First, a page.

Studio 77 specializes in Studio and on-location Photography and Videography so they do photo shoots of various kind like Wedding, Product Photography, Branding videos, events coverage, Business Portraits and even content marketing Videos
 
You can catch Studio 77 on the social media via their Instagram Handle  or Facebook Page  or even their Youtube channel and of course their website www.studio77.ae
 

 

Sunday, April 15, 2018

Book Review: Aqson Level 1 by Sreejib







My only question for the Author at this point: How many books are you going to write in this series?  (And can you complete the whole series quickly please?)

Aqson is a refreshing read. Its fantasy, mythology, sci-fi - all mixed up together to create a gourmet dish to be relished. 

The author had my complete attention when the novel began with a jeans-n-Tshirt clad 'Lucifer' riding a bike to a meeting place where he flirts with the receptionist (and is reprimanded) before we are introduced to a similarly jeans-n-Tshirt clad 'God.


 


This meeting is presided by a few gentlemen, and the minutes of the meeting being taken by none other than Brahma. Lucifer is given the permission to initiate another game with God; with an ultimate objective of installing their player as the Prime Minister of India.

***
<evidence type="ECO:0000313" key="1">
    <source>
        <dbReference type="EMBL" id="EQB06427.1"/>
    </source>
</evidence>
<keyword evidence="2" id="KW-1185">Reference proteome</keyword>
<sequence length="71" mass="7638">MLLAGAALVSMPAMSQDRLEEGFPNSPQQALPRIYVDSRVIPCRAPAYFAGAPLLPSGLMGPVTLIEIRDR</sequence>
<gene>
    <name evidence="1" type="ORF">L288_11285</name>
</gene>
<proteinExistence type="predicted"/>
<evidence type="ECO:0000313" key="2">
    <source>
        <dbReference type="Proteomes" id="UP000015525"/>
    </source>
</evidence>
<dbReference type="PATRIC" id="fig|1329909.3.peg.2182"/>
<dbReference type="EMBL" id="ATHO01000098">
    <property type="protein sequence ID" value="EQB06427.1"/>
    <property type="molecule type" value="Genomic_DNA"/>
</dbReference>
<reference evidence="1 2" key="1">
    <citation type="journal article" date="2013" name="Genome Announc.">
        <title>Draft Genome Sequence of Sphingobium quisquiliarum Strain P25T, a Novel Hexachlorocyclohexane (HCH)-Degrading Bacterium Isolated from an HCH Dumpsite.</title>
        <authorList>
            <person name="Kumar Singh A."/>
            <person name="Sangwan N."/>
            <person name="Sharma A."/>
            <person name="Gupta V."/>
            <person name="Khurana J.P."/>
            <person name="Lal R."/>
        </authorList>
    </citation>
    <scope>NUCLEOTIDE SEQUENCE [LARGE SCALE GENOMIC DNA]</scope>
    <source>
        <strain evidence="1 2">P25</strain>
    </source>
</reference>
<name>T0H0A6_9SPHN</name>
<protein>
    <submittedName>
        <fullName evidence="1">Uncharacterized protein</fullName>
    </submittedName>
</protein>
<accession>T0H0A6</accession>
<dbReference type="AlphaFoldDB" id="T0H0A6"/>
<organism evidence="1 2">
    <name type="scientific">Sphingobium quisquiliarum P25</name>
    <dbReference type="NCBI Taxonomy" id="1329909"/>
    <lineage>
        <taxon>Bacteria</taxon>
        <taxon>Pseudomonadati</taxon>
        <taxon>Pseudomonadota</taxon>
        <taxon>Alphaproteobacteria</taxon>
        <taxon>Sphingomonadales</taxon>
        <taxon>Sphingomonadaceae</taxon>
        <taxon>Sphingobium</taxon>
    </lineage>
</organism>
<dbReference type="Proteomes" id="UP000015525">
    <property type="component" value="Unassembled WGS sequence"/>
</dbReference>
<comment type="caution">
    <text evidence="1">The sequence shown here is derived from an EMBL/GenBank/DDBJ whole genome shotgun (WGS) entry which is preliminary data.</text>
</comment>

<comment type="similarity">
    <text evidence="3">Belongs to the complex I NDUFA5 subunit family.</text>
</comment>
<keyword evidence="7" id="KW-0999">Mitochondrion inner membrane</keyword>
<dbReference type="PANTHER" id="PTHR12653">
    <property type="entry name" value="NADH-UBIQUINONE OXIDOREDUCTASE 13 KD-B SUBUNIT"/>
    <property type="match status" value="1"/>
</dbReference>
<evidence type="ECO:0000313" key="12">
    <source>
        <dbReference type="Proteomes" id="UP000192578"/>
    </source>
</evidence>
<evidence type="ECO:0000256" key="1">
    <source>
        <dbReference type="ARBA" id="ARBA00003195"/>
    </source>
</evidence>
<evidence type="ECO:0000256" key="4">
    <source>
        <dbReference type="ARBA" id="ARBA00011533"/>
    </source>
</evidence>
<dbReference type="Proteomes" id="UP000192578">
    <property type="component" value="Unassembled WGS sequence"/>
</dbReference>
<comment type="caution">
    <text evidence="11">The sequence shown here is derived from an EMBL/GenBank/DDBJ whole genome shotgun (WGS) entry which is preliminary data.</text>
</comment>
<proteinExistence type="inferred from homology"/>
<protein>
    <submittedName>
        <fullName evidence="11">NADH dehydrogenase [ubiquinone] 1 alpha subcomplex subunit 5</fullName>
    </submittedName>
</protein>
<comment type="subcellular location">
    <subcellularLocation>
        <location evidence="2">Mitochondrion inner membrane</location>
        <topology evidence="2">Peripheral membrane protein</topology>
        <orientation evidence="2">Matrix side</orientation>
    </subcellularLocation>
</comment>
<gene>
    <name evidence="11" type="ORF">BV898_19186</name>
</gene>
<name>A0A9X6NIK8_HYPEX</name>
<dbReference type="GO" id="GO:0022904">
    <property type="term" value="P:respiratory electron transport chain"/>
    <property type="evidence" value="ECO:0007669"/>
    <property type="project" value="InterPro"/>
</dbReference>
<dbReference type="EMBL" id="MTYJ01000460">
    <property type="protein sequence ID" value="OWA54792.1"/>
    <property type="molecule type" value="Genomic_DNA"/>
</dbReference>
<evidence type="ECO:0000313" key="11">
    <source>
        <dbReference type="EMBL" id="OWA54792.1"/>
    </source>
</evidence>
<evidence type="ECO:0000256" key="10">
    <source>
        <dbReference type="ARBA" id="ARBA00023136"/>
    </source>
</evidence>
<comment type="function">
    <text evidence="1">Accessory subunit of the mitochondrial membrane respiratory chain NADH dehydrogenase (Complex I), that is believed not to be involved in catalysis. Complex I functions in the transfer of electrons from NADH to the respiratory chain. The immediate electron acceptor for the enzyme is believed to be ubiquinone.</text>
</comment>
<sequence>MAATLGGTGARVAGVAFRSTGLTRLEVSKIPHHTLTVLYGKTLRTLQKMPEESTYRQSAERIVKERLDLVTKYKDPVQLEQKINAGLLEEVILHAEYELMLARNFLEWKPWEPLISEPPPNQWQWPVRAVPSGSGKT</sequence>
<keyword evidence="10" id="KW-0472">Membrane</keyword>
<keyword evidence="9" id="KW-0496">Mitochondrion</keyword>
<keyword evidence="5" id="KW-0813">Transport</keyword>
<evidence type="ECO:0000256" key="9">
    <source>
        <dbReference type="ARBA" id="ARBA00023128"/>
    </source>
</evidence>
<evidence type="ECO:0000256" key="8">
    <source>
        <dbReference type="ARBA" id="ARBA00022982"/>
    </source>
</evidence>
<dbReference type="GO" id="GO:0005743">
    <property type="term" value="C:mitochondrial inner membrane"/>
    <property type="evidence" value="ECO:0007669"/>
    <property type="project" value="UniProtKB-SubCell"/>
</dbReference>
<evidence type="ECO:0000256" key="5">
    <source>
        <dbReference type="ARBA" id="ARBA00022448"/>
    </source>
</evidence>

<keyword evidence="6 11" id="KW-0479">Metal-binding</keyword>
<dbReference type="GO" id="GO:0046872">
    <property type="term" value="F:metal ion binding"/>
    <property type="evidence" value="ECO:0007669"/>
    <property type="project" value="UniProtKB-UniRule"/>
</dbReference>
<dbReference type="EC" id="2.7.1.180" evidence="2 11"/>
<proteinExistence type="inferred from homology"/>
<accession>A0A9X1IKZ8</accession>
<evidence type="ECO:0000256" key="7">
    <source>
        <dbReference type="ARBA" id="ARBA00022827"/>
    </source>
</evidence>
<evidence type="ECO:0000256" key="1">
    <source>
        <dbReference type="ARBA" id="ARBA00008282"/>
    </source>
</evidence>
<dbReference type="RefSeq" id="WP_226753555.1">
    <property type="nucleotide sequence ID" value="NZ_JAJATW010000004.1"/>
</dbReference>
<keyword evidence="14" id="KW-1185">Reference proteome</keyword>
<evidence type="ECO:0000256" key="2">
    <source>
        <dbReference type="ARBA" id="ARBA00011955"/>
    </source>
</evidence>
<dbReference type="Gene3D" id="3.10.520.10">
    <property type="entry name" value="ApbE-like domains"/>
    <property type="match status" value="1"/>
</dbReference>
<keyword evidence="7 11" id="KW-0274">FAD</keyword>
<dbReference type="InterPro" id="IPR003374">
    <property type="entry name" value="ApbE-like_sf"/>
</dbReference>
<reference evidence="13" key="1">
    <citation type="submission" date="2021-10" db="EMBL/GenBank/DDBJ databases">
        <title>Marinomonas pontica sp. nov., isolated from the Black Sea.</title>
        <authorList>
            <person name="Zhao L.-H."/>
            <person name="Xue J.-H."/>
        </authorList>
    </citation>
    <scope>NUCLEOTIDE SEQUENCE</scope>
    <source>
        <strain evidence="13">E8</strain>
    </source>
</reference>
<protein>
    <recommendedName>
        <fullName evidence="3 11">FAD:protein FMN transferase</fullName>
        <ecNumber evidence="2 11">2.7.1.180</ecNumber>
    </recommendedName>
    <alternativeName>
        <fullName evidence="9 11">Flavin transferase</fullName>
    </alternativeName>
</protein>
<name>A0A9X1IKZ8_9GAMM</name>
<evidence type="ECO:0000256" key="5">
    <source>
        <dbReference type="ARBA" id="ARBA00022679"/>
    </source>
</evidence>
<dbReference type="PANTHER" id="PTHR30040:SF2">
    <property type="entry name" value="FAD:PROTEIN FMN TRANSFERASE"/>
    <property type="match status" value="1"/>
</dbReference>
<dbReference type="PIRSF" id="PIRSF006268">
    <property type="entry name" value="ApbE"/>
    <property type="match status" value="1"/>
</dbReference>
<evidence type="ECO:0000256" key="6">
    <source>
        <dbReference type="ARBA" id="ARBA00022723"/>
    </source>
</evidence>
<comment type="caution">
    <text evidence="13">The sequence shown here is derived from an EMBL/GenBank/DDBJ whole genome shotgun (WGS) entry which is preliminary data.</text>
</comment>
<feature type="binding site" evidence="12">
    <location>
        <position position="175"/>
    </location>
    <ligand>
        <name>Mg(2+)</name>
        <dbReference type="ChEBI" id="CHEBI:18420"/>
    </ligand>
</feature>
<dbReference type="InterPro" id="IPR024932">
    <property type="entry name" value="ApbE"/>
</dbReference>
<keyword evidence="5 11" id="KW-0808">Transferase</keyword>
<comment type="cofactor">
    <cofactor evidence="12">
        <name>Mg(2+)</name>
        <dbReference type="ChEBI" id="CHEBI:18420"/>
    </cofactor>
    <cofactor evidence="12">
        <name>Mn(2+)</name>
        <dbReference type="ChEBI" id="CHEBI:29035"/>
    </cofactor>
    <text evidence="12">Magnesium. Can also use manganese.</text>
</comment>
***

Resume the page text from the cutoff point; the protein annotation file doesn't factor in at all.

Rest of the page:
This had my attention. 

What got me hooked to the book was the refreshing writing style which resonated well with the 20-yr old young-adult characters in the book and showed their life as it should be rather than as adults imagine it to be. 

A great cast of well defined and gradually refined characters sets the stage for an engaging novel. 

A little bit of suspense thrown in at different intervals of the story covering different characters keeps you guessing and maintains the edge-of-the-seat as well as nail-biting feeling alive all through the book. 

Its a fabulous start to a promising series ... 

Few books that I have read have been so captivating all through from start to finish ...

I would highly recommend ...

This book review is a part of "The Readers Cosmos Book Review Program and Blog Tours, for details log on to http://www.thereaderscosmos.com/ 

Friday, January 26, 2018

Book Blast - The Immortality Trigger by Douglas Misquita

The Immortality Trigger by Douglas Misquita

a Luc Fortesque adventure thriller








1945 

Allied paratroopers raid a secret Nazi research facility. The operation is reported as a success. But, the lone survivor, Benjamin Ezra, knows otherwise. 

2014 
A drug lord, El Fantasma threatens to plunge Colombia into an era of bloody drug wars. DEA Country Attaché, Zachary Mason is in charge of a covert operation to remove El Fantasma, with the help of a vigilante, El Angel, and a retired undercover agent, Raymond Garrett. 

In Naples, INTERPOL agent, Sabina Wytchoff, is investigating the death of her parents, when the Wytchoff family’s association with an ancient cabal comes under investigation. 

After the events of The Apocalypse Trigger, Luc Fortesque, is scouring the world for the man who tested experimental drugs on him.